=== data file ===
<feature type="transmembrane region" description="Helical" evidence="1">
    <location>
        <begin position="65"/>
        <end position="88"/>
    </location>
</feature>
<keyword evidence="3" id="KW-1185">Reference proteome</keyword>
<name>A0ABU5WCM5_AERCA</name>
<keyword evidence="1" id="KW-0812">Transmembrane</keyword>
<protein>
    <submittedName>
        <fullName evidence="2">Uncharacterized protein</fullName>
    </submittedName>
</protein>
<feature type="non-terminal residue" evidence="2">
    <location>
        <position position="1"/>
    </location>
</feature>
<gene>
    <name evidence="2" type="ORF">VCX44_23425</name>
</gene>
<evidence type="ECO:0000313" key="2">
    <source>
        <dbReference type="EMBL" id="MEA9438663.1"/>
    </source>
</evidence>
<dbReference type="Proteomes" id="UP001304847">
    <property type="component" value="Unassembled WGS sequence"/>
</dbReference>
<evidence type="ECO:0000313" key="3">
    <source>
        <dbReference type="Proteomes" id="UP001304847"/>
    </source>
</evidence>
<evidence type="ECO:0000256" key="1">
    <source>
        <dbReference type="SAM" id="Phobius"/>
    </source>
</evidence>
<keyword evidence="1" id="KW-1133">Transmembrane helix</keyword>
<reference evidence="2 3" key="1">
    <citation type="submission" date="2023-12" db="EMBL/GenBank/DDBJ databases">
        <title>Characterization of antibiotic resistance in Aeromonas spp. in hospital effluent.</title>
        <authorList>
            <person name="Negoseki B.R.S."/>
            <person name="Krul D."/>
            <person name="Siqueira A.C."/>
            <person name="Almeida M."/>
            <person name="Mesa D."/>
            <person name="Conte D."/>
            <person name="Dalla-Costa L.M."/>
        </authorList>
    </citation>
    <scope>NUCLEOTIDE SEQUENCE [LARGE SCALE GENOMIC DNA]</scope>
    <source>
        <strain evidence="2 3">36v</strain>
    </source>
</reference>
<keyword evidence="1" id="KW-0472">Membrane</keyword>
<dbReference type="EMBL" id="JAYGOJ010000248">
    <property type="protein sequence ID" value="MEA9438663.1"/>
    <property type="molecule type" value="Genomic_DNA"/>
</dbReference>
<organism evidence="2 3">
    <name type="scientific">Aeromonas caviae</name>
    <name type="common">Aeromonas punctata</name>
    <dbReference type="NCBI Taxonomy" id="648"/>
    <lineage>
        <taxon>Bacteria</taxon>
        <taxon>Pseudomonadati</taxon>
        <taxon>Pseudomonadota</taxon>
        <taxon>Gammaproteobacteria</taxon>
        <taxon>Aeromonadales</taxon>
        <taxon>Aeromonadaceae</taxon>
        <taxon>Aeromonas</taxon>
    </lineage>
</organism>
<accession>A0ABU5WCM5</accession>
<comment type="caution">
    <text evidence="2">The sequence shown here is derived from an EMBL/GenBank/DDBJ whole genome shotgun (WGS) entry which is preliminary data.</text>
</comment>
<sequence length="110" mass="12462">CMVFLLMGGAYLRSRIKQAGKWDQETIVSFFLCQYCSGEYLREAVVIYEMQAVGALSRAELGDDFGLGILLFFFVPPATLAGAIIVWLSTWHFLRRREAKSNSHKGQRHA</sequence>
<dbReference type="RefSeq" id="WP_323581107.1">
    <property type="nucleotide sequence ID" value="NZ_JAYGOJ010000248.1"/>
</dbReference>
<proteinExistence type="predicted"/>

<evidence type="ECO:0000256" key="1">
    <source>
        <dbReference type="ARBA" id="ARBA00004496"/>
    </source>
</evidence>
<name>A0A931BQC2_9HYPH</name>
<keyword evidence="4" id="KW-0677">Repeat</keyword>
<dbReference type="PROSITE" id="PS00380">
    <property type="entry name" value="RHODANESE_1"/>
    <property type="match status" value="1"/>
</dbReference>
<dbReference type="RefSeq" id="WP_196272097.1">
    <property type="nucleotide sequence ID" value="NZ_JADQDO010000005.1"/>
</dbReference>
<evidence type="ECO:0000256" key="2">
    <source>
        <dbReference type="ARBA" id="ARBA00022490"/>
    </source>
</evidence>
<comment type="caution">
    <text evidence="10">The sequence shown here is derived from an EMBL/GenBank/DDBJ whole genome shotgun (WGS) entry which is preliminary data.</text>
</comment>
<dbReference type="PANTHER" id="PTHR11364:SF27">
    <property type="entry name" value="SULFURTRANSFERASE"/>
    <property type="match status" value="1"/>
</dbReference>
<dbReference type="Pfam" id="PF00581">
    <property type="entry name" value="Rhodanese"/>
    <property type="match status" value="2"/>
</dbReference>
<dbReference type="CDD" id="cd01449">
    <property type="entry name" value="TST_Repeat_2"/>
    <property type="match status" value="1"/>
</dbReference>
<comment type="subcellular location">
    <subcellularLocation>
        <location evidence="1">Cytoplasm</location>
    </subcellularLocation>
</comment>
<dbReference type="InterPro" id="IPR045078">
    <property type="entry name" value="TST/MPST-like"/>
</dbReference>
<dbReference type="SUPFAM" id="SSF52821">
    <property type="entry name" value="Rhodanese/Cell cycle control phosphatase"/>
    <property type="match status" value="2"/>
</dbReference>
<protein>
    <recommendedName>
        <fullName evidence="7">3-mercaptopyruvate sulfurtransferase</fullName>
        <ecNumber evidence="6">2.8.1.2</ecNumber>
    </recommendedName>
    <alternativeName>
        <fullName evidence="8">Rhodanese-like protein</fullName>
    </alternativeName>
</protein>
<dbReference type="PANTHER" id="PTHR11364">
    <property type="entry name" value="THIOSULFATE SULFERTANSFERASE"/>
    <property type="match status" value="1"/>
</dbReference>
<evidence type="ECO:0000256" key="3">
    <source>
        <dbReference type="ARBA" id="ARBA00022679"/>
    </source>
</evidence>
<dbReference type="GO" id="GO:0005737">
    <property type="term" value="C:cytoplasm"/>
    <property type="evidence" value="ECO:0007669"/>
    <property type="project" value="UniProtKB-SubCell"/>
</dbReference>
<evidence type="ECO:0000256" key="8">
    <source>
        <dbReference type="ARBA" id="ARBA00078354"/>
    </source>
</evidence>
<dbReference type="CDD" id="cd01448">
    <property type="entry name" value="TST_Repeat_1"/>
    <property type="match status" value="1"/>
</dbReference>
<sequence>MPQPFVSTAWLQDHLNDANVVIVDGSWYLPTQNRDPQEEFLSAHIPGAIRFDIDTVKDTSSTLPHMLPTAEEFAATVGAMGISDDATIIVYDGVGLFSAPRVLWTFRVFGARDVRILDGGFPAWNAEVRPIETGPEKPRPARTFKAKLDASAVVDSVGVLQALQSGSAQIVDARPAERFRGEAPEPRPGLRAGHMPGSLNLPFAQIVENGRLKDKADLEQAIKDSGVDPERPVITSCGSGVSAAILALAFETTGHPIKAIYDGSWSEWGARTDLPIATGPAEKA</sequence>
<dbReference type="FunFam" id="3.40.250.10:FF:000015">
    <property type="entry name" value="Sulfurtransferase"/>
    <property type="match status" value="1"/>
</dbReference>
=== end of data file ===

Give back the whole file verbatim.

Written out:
<feature type="transmembrane region" description="Helical" evidence="1">
    <location>
        <begin position="65"/>
        <end position="88"/>
    </location>
</feature>
<keyword evidence="3" id="KW-1185">Reference proteome</keyword>
<name>A0ABU5WCM5_AERCA</name>
<keyword evidence="1" id="KW-0812">Transmembrane</keyword>
<protein>
    <submittedName>
        <fullName evidence="2">Uncharacterized protein</fullName>
    </submittedName>
</protein>
<feature type="non-terminal residue" evidence="2">
    <location>
        <position position="1"/>
    </location>
</feature>
<gene>
    <name evidence="2" type="ORF">VCX44_23425</name>
</gene>
<evidence type="ECO:0000313" key="2">
    <source>
        <dbReference type="EMBL" id="MEA9438663.1"/>
    </source>
</evidence>
<dbReference type="Proteomes" id="UP001304847">
    <property type="component" value="Unassembled WGS sequence"/>
</dbReference>
<evidence type="ECO:0000313" key="3">
    <source>
        <dbReference type="Proteomes" id="UP001304847"/>
    </source>
</evidence>
<evidence type="ECO:0000256" key="1">
    <source>
        <dbReference type="SAM" id="Phobius"/>
    </source>
</evidence>
<keyword evidence="1" id="KW-1133">Transmembrane helix</keyword>
<reference evidence="2 3" key="1">
    <citation type="submission" date="2023-12" db="EMBL/GenBank/DDBJ databases">
        <title>Characterization of antibiotic resistance in Aeromonas spp. in hospital effluent.</title>
        <authorList>
            <person name="Negoseki B.R.S."/>
            <person name="Krul D."/>
            <person name="Siqueira A.C."/>
            <person name="Almeida M."/>
            <person name="Mesa D."/>
            <person name="Conte D."/>
            <person name="Dalla-Costa L.M."/>
        </authorList>
    </citation>
    <scope>NUCLEOTIDE SEQUENCE [LARGE SCALE GENOMIC DNA]</scope>
    <source>
        <strain evidence="2 3">36v</strain>
    </source>
</reference>
<keyword evidence="1" id="KW-0472">Membrane</keyword>
<dbReference type="EMBL" id="JAYGOJ010000248">
    <property type="protein sequence ID" value="MEA9438663.1"/>
    <property type="molecule type" value="Genomic_DNA"/>
</dbReference>
<organism evidence="2 3">
    <name type="scientific">Aeromonas caviae</name>
    <name type="common">Aeromonas punctata</name>
    <dbReference type="NCBI Taxonomy" id="648"/>
    <lineage>
        <taxon>Bacteria</taxon>
        <taxon>Pseudomonadati</taxon>
        <taxon>Pseudomonadota</taxon>
        <taxon>Gammaproteobacteria</taxon>
        <taxon>Aeromonadales</taxon>
        <taxon>Aeromonadaceae</taxon>
        <taxon>Aeromonas</taxon>
    </lineage>
</organism>
<accession>A0ABU5WCM5</accession>
<comment type="caution">
    <text evidence="2">The sequence shown here is derived from an EMBL/GenBank/DDBJ whole genome shotgun (WGS) entry which is preliminary data.</text>
</comment>
<sequence length="110" mass="12462">CMVFLLMGGAYLRSRIKQAGKWDQETIVSFFLCQYCSGEYLREAVVIYEMQAVGALSRAELGDDFGLGILLFFFVPPATLAGAIIVWLSTWHFLRRREAKSNSHKGQRHA</sequence>
<dbReference type="RefSeq" id="WP_323581107.1">
    <property type="nucleotide sequence ID" value="NZ_JAYGOJ010000248.1"/>
</dbReference>
<proteinExistence type="predicted"/>

<evidence type="ECO:0000256" key="1">
    <source>
        <dbReference type="ARBA" id="ARBA00004496"/>
    </source>
</evidence>
<name>A0A931BQC2_9HYPH</name>
<keyword evidence="4" id="KW-0677">Repeat</keyword>
<dbReference type="PROSITE" id="PS00380">
    <property type="entry name" value="RHODANESE_1"/>
    <property type="match status" value="1"/>
</dbReference>
<dbReference type="RefSeq" id="WP_196272097.1">
    <property type="nucleotide sequence ID" value="NZ_JADQDO010000005.1"/>
</dbReference>
<evidence type="ECO:0000256" key="2">
    <source>
        <dbReference type="ARBA" id="ARBA00022490"/>
    </source>
</evidence>
<comment type="caution">
    <text evidence="10">The sequence shown here is derived from an EMBL/GenBank/DDBJ whole genome shotgun (WGS) entry which is preliminary data.</text>
</comment>
<dbReference type="PANTHER" id="PTHR11364:SF27">
    <property type="entry name" value="SULFURTRANSFERASE"/>
    <property type="match status" value="1"/>
</dbReference>
<dbReference type="Pfam" id="PF00581">
    <property type="entry name" value="Rhodanese"/>
    <property type="match status" value="2"/>
</dbReference>
<dbReference type="CDD" id="cd01449">
    <property type="entry name" value="TST_Repeat_2"/>
    <property type="match status" value="1"/>
</dbReference>
<comment type="subcellular location">
    <subcellularLocation>
        <location evidence="1">Cytoplasm</location>
    </subcellularLocation>
</comment>
<dbReference type="InterPro" id="IPR045078">
    <property type="entry name" value="TST/MPST-like"/>
</dbReference>
<dbReference type="SUPFAM" id="SSF52821">
    <property type="entry name" value="Rhodanese/Cell cycle control phosphatase"/>
    <property type="match status" value="2"/>
</dbReference>
<protein>
    <recommendedName>
        <fullName evidence="7">3-mercaptopyruvate sulfurtransferase</fullName>
        <ecNumber evidence="6">2.8.1.2</ecNumber>
    </recommendedName>
    <alternativeName>
        <fullName evidence="8">Rhodanese-like protein</fullName>
    </alternativeName>
</protein>
<dbReference type="PANTHER" id="PTHR11364">
    <property type="entry name" value="THIOSULFATE SULFERTANSFERASE"/>
    <property type="match status" value="1"/>
</dbReference>
<evidence type="ECO:0000256" key="3">
    <source>
        <dbReference type="ARBA" id="ARBA00022679"/>
    </source>
</evidence>
<dbReference type="GO" id="GO:0005737">
    <property type="term" value="C:cytoplasm"/>
    <property type="evidence" value="ECO:0007669"/>
    <property type="project" value="UniProtKB-SubCell"/>
</dbReference>
<evidence type="ECO:0000256" key="8">
    <source>
        <dbReference type="ARBA" id="ARBA00078354"/>
    </source>
</evidence>
<dbReference type="CDD" id="cd01448">
    <property type="entry name" value="TST_Repeat_1"/>
    <property type="match status" value="1"/>
</dbReference>
<sequence>MPQPFVSTAWLQDHLNDANVVIVDGSWYLPTQNRDPQEEFLSAHIPGAIRFDIDTVKDTSSTLPHMLPTAEEFAATVGAMGISDDATIIVYDGVGLFSAPRVLWTFRVFGARDVRILDGGFPAWNAEVRPIETGPEKPRPARTFKAKLDASAVVDSVGVLQALQSGSAQIVDARPAERFRGEAPEPRPGLRAGHMPGSLNLPFAQIVENGRLKDKADLEQAIKDSGVDPERPVITSCGSGVSAAILALAFETTGHPIKAIYDGSWSEWGARTDLPIATGPAEKA</sequence>
<dbReference type="FunFam" id="3.40.250.10:FF:000015">
    <property type="entry name" value="Sulfurtransferase"/>
    <property type="match status" value="1"/>
</dbReference>